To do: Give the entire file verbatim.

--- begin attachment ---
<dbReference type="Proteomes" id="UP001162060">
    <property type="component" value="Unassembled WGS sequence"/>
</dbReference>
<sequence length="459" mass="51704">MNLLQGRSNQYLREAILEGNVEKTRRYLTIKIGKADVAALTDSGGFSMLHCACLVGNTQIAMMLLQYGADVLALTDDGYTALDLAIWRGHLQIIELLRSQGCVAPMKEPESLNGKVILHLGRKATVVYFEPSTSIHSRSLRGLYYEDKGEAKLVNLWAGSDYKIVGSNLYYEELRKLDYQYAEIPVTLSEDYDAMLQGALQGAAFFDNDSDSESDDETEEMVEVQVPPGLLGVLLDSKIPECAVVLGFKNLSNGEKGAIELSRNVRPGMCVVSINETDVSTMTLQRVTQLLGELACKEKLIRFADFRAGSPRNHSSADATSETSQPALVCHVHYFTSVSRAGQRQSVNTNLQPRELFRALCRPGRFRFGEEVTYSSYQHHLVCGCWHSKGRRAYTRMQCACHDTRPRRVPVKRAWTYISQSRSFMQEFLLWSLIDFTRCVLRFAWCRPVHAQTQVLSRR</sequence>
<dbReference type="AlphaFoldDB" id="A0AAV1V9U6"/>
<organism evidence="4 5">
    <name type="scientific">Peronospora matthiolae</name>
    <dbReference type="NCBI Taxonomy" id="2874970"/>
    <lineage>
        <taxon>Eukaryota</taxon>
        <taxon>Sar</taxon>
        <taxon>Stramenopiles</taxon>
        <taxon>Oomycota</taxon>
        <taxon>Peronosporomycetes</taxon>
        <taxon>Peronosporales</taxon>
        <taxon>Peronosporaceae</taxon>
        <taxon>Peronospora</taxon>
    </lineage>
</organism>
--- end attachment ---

<dbReference type="Proteomes" id="UP001162060">
    <property type="component" value="Unassembled WGS sequence"/>
</dbReference>
<sequence length="459" mass="51704">MNLLQGRSNQYLREAILEGNVEKTRRYLTIKIGKADVAALTDSGGFSMLHCACLVGNTQIAMMLLQYGADVLALTDDGYTALDLAIWRGHLQIIELLRSQGCVAPMKEPESLNGKVILHLGRKATVVYFEPSTSIHSRSLRGLYYEDKGEAKLVNLWAGSDYKIVGSNLYYEELRKLDYQYAEIPVTLSEDYDAMLQGALQGAAFFDNDSDSESDDETEEMVEVQVPPGLLGVLLDSKIPECAVVLGFKNLSNGEKGAIELSRNVRPGMCVVSINETDVSTMTLQRVTQLLGELACKEKLIRFADFRAGSPRNHSSADATSETSQPALVCHVHYFTSVSRAGQRQSVNTNLQPRELFRALCRPGRFRFGEEVTYSSYQHHLVCGCWHSKGRRAYTRMQCACHDTRPRRVPVKRAWTYISQSRSFMQEFLLWSLIDFTRCVLRFAWCRPVHAQTQVLSRR</sequence>
<dbReference type="AlphaFoldDB" id="A0AAV1V9U6"/>
<organism evidence="4 5">
    <name type="scientific">Peronospora matthiolae</name>
    <dbReference type="NCBI Taxonomy" id="2874970"/>
    <lineage>
        <taxon>Eukaryota</taxon>
        <taxon>Sar</taxon>
        <taxon>Stramenopiles</taxon>
        <taxon>Oomycota</taxon>
        <taxon>Peronosporomycetes</taxon>
        <taxon>Peronosporales</taxon>
        <taxon>Peronosporaceae</taxon>
        <taxon>Peronospora</taxon>
    </lineage>
</organism>